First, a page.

Architectural and service considerations with AWS multi region design (Part 1) – Pilot Light

This post was written by Rich Bosomworth.

The recent AWS service outage has renewed interest for enhanced resilience, particularly multi-region design. In this series of posts we explore considerations when designing and deploying multi-region architectures in AWS. Working knowledge of AWS is assumed, along with an awareness of n-tier architectures and DNS concepts.


The first question you should ask is, do you really need multi-region resilience? Or could your business continuity levels accommodate a potential half-day service disruption? (As was the case with the February 2017 AWS S3 outage).

The core reasons for this question are two fold:

Multi-region cloud architecture can be expensive.

Multi-region cloud architecture can be complex.

We say can be, as there are varying levels of multi-region design, depending on how much resilience you would like to employ. There are also caveats around what is and isn’t actually possible with regard to the technology involved. For example, although AWS offer multi-region read-replicas from their RDS database service, there are limitations with data transfer speeds across wide area networks. This means that an asynchronous write to a remote region will incur higher degrees of latency than to adjacent zones. As such, remote region read-replicas could not be used as a live source of application data reads. They are intended to be put in place only for purposes of failover, and/or replication with regard to disaster recovery.

The second question is, failover or resilience? i.e. are you looking at total resilience for your infrastructure? With a comprehensive fail-safe multi-region design accommodating a full region outage with no down time? Or, are you happy with manual launch scenarios requiring degrees of scale-up?

The expectations and requirements of the business are a core factor. If you have a relatively static WordPress based website or blog, with infrequent updates and a geo-specific audience, then to have a costly global resource mirror around several regions would seem overkill.

With these questions in mind, let’s take a look at our first scenario.

Pilot Light #1

With pilot light failover, a minimum of core services are kept alight in a secondary region. In the majority of cases this would involve a low-resource read replica of the database.

Method

In the event of a primary region outage, the following manual steps are taken in the secondary region to restore service functionality.

  • The RDS DB RR is promoted to master, the instance size increased and a DB slave created.
  • Supporting services (i.e. ec2 instances, load balancers etc) are created/scaled and primary DNS entries updated, re-routing traffic to services in the new region.
  • Static application code is then deployed to the new infrastructure.

NOTES:

  • An RDS DB RR pilot light scenario is only suitable for architectures employing a stateless application front end.
  • It is advisable to use a Route53 CNAME DNS record for the RDS DB endpoint and reference this from within the application, updating the record post-failover to point at the new RDS master. By adopting this method the application code does not have to be updated when it is redeployed.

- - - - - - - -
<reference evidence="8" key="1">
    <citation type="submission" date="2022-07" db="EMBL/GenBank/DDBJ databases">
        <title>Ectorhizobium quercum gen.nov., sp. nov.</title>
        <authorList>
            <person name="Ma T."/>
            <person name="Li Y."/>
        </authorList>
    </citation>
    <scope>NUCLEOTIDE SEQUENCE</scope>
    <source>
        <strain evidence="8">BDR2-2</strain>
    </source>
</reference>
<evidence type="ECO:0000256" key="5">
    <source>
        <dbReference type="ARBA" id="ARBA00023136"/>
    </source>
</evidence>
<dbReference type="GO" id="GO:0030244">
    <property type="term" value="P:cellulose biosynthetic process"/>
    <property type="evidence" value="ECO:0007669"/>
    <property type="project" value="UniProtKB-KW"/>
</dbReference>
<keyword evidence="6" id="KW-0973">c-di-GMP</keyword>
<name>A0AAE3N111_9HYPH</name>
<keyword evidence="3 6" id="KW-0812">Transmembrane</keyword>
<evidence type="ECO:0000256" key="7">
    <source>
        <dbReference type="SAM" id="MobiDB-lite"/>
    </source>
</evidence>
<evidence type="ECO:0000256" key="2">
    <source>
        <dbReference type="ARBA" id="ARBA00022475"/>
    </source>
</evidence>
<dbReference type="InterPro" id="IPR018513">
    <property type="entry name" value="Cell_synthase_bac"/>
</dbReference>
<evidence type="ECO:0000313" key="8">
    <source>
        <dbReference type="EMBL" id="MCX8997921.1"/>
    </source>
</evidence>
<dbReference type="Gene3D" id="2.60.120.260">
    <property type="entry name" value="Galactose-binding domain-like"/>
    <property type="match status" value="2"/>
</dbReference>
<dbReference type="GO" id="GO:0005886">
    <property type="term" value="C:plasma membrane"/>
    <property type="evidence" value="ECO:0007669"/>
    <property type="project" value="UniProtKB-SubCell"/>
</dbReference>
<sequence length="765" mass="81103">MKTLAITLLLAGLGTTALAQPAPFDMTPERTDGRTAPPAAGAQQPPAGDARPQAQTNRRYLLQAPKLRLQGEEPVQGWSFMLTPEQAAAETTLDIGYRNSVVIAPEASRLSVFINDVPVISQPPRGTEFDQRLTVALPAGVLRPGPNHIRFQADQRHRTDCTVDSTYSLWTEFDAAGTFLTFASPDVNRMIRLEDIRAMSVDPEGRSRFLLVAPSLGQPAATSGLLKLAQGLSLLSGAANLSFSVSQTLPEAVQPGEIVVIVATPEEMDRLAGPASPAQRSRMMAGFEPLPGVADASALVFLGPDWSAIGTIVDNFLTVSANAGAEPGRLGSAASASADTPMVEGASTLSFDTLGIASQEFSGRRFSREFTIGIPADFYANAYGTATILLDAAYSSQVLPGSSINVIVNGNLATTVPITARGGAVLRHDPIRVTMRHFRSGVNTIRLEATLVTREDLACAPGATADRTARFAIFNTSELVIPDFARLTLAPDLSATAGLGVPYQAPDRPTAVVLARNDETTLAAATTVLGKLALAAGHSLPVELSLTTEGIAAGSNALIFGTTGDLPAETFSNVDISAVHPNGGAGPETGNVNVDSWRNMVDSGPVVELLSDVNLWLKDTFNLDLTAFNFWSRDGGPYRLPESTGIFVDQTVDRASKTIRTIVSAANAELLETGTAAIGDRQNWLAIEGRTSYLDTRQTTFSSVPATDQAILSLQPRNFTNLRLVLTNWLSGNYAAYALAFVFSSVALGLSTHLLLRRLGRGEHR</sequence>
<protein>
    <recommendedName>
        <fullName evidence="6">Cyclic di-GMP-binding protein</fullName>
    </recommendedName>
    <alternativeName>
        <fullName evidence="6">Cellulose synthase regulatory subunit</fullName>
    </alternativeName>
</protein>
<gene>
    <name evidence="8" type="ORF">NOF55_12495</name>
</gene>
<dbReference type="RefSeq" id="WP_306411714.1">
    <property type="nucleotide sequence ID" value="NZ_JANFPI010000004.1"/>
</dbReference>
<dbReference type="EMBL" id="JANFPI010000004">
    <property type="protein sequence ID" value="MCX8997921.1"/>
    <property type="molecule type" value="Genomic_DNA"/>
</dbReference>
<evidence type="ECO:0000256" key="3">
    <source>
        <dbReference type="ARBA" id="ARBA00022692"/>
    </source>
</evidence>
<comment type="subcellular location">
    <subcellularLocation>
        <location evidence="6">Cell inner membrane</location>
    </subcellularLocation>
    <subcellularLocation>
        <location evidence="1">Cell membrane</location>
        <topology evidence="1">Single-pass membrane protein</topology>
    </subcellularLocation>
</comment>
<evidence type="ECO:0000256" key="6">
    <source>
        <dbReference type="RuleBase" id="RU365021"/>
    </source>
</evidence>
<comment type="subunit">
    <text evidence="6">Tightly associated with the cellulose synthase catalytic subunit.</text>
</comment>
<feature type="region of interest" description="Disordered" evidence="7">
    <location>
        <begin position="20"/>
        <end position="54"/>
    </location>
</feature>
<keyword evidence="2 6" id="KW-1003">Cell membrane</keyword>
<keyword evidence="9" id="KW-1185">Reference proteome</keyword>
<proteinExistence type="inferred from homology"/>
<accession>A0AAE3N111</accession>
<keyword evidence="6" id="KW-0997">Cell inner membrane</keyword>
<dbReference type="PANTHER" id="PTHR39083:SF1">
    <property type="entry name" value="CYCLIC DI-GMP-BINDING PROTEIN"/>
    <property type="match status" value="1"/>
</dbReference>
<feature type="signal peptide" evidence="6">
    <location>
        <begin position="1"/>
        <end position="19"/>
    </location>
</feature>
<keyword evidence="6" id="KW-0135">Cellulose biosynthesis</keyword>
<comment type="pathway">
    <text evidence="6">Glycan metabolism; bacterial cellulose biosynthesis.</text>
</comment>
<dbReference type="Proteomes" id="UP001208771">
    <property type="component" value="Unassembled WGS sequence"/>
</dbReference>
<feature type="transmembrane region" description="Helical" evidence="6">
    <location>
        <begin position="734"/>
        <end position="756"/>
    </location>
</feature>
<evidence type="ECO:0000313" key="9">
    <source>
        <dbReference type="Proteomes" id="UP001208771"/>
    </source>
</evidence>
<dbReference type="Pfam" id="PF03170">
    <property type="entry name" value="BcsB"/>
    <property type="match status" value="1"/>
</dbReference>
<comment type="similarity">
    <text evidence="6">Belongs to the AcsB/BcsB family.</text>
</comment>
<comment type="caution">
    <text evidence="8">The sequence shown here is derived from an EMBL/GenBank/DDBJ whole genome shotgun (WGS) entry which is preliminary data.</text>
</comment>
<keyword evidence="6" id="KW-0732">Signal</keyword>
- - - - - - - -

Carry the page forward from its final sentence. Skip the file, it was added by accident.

Pilot Light #2

Scenario 2 extends the RDS DB RR concept to include static data held in AWS S3, with buckets configured for cross-region replication (Fig:1).

Single-region-multi-AZ-n-tier-AWS-Pilot-light-1

Fig:1

S3 cross-region replication does exactly what it says, i.e. replicates uploaded files to a chosen bucket in an alternate region. It is configured on a per-bucket basis from within the S3 console (Fig:2).

aws-s3-crr

Fig:2

Method

As with Pilot Light #1, in the event of a primary region outage the RDS DB RR in the secondary region would be promoted to master, the instance size increased and a DB slave created. Supporting services (i.e. ec2 instances, load balancers etc) are created/scaled, however the s3 component adds extra levels of complexity and restrictions for DNS failover. This is because s3 bucket names have to be globally unique. It is not possible to create a bucket with the same name in another region (Fig:3).

Screen Shot 2017-03-26 at 10.25.56

Fig:3

So, although Route53 DNS can facilitate failover to a secondary record set from a failed health check, the following configuration using the same bucket name in different regions would not be possible:

http://s3-eu-west-1.amazonaws.com/bucketname-one/image1.jpg 
http://s3-us-west-1.amazonaws.com/bucketname-one/image1.jpg

Instead, the buckets would have to be created using individually unique names across regions (Fig:4):

bucketnames

Fig:4

With corresponding DNS as follows:

http://s3-eu-west-1.amazonaws.com/bucketname-one/image1.jpg
http://s3-us-west-1.amazonaws.com/bucketname-two/image1.jpg

CNAME failover using region identifiers would therefore not be viable. Although the CNAME section would be valid, the following bucketname identifier would be different. As such, code would need to be updated with the revised bucket endpoints prior to deployment. There are methods for s3 failover using mapped Cloudfront distributions coupled with R53 DNS health-checks, however such configurations are more workarounds than solid supported processes.
In light of recent events, it is expected that AWS will make moves to implement more accessible methods of region failover for s3. A good place to start could be with intelligent failover for Cloudfront multi-origin distributions.

In the next post we shall take a look at configuration options for Warm Standby. This is a scenario with a full set of active resources running in a secondary region, including the application, but in a reduced capacity ready for scale.

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